By the time we left Medellin, we were ready for small laid back towns. We’d heard good things about Jardin and they were true. Primarily an agriculture area, there is some tourism. Very few expats live here, about 30-40 according to our guide. Compare that to Boquete which is about the same size and has 1000-2000 expats! We got lots of chances to practice our Spanish, especially since we staying in an Airbnb home of a young couple and an almost 3 year old who spoke very, very little English.
We spent 12 days in Jardin, a small town with a population of under 10,000 and during that time we did a lot of walking, a horse back ride, rode the Gurracha and saw the Cock of the Rock birds.
Jardin is a very vibrant town with a good sized plaza and a large church built early in the 20th century. It doesn’t seem to matter what day or the time of day, there are almost always tons of people in the plaza…sitting, walking, talking, drinking. We quite enjoyed just walking around the town. There is a very laid back feeling of times long gone in most US cities and towns; people standing outside chatting in the evenings. Very community oriented.
The altitude of Jardin is about one mile above sea level. This town has a very busy plaza, no stop signs/stop lights, and it is not uncommon to see horses walking or being led down the street.
The horse back ride in the mountains was amazing and very scary for me. The horses were well trained and it was just Dan, myself, and the guide. But the trail was sometimes muddy up to the horses’ knees, uneven, and often along the very edge of the mountain which dropped off at about 160 degree angle.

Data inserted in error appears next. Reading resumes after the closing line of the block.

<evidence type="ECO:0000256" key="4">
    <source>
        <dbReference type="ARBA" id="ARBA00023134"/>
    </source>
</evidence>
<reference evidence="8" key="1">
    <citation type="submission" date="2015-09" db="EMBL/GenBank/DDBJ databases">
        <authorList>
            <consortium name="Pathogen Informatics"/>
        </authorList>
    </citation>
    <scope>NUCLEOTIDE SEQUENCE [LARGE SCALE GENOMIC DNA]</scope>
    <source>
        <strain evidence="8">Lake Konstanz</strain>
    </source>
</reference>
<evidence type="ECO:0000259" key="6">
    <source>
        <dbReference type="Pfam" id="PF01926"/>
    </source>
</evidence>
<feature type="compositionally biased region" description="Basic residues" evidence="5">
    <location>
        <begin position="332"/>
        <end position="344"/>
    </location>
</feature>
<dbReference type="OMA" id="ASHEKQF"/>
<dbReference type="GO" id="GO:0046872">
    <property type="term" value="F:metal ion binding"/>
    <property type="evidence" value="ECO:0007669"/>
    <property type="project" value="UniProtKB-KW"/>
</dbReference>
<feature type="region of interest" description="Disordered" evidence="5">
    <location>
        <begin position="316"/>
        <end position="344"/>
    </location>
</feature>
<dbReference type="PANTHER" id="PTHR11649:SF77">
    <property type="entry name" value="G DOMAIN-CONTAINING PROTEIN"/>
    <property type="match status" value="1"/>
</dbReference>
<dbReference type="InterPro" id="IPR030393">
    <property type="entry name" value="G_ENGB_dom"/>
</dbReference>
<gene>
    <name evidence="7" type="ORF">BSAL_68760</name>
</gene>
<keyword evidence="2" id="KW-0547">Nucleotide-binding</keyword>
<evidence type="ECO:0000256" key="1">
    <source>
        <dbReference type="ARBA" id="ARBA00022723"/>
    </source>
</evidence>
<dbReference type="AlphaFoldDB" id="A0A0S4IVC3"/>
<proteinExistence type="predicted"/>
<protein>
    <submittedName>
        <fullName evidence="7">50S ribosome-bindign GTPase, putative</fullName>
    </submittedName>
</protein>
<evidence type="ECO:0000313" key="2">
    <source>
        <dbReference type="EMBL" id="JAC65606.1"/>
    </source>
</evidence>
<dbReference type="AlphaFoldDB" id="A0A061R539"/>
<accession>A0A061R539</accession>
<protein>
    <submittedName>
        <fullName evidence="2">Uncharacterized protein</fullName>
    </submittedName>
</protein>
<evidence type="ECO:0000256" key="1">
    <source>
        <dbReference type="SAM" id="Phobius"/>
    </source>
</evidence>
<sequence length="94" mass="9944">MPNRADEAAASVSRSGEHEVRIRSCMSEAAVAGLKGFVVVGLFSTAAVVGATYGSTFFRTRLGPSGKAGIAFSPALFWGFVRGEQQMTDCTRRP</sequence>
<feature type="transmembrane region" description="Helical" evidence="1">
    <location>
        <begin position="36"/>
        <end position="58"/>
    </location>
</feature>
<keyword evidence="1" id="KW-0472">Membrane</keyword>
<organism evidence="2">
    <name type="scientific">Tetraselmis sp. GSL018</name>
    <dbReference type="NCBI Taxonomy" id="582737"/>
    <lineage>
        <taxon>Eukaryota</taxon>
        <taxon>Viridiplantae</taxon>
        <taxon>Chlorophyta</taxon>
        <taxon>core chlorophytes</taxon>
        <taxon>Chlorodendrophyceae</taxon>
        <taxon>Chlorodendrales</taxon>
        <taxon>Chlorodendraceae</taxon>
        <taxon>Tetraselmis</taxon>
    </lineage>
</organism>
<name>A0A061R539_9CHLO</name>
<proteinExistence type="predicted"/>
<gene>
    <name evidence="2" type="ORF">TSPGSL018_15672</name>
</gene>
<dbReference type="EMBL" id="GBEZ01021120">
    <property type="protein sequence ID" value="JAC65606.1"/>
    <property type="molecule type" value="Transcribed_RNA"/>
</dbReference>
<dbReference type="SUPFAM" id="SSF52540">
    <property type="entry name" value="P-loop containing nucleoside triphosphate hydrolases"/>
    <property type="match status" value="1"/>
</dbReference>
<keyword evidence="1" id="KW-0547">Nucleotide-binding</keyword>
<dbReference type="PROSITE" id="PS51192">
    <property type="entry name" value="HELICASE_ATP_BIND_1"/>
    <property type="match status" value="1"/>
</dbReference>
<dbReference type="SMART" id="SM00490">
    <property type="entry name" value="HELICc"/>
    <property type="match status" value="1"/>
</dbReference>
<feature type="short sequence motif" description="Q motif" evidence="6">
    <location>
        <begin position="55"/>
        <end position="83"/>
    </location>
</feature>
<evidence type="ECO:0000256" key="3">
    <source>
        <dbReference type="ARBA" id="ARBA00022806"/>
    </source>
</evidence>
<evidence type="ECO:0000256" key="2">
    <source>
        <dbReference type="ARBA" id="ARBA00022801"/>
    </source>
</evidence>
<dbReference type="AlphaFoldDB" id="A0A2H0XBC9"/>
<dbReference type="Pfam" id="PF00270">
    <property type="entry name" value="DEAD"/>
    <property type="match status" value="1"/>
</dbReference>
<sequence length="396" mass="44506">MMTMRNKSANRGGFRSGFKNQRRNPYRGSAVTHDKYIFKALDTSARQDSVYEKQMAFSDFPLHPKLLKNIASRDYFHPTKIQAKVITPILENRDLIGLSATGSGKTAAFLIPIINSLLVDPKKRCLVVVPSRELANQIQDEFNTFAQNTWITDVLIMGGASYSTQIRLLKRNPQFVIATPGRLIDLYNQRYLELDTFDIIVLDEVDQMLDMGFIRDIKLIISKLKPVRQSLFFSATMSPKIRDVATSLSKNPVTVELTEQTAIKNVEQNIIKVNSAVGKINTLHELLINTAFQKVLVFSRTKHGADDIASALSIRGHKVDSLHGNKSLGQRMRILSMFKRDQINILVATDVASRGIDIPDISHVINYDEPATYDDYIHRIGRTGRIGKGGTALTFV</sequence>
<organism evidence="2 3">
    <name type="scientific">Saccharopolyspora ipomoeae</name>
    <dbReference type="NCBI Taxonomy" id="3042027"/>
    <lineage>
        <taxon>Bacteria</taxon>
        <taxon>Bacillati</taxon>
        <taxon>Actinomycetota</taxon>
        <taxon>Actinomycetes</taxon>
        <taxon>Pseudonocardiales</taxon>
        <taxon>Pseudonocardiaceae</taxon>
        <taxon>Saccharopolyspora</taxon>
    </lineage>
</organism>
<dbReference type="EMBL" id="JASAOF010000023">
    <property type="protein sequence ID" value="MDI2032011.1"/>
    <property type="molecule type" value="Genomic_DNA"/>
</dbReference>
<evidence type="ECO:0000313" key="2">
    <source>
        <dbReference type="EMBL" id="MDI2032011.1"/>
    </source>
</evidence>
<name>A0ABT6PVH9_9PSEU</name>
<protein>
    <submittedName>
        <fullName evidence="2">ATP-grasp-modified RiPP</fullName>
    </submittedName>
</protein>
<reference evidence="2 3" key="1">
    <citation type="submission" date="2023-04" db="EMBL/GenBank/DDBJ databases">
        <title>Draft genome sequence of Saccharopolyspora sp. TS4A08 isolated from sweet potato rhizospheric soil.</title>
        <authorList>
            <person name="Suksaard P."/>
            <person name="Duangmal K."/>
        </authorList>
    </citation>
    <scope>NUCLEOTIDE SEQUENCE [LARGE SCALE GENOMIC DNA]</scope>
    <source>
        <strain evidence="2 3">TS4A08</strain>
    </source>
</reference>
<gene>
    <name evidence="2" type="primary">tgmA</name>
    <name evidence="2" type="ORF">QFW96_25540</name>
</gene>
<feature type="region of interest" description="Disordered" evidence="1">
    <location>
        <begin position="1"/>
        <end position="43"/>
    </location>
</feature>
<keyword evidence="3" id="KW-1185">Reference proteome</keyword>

The views were amazing! Coffee and bananas and plantains are grown on these steep mountains and everything is green, green, green. And we saw a lot of butterflies, even more than we saw when we went to butterfly exhibits in different towns!
Our ride, 100,000 pesos each ($33 each) included a lunch. We had opted for the vegetarian lunch which was carried in the saddlebags. It was rice, avocado, fried plantain, and a hard boiled egg, all wrapped in a fresh plantain leaf, and tied with string. It was very tasty and I am sure that the leaves were composted or fed to some animal that night.
Dan walked through a cave and behind a waterfall but I opted to rest instead. While we were sitting for lunch, there was a cow that was VERY friendly. We kept shooing her away but she wanted to be with us. Maybe she was lonely.
It was about a 3-4 hour ride plus transportation to and from the town to the place up the mountain with the horses. We got our money’s worth for sure!
The Garrucha is a hand made cart that goes from one end of town up the mountain via a cable. Built in 1995, the round trip is just over $2 per person and you can spend as much time on the mountain as you want. The views from the mountain are incredible although you can’t see a lot through the slots as you go up or down in the Garrucha. It is obvious that the person translating or printing the signs is not an English speaker. Check out the views and signs here.
The Andean Cock-of-the-Rock or Tunki is an impressive, odd looking bird, widely considered the national bird of Peru. It has a rounded crest on the head of the male and is bright red on the upper part of the body with grey and black on the lower half. We went to a private reserve where we saw at least 3 males (no females) who were very territorial and loud. Here are some pictures of the Tunki as well as some other birds we saw at the reserve. There is also a short video so you can hear them.
We did another tour in Jardin, this one by car where we went to various places near Jardin. It was a laid back tour with just us and the guide.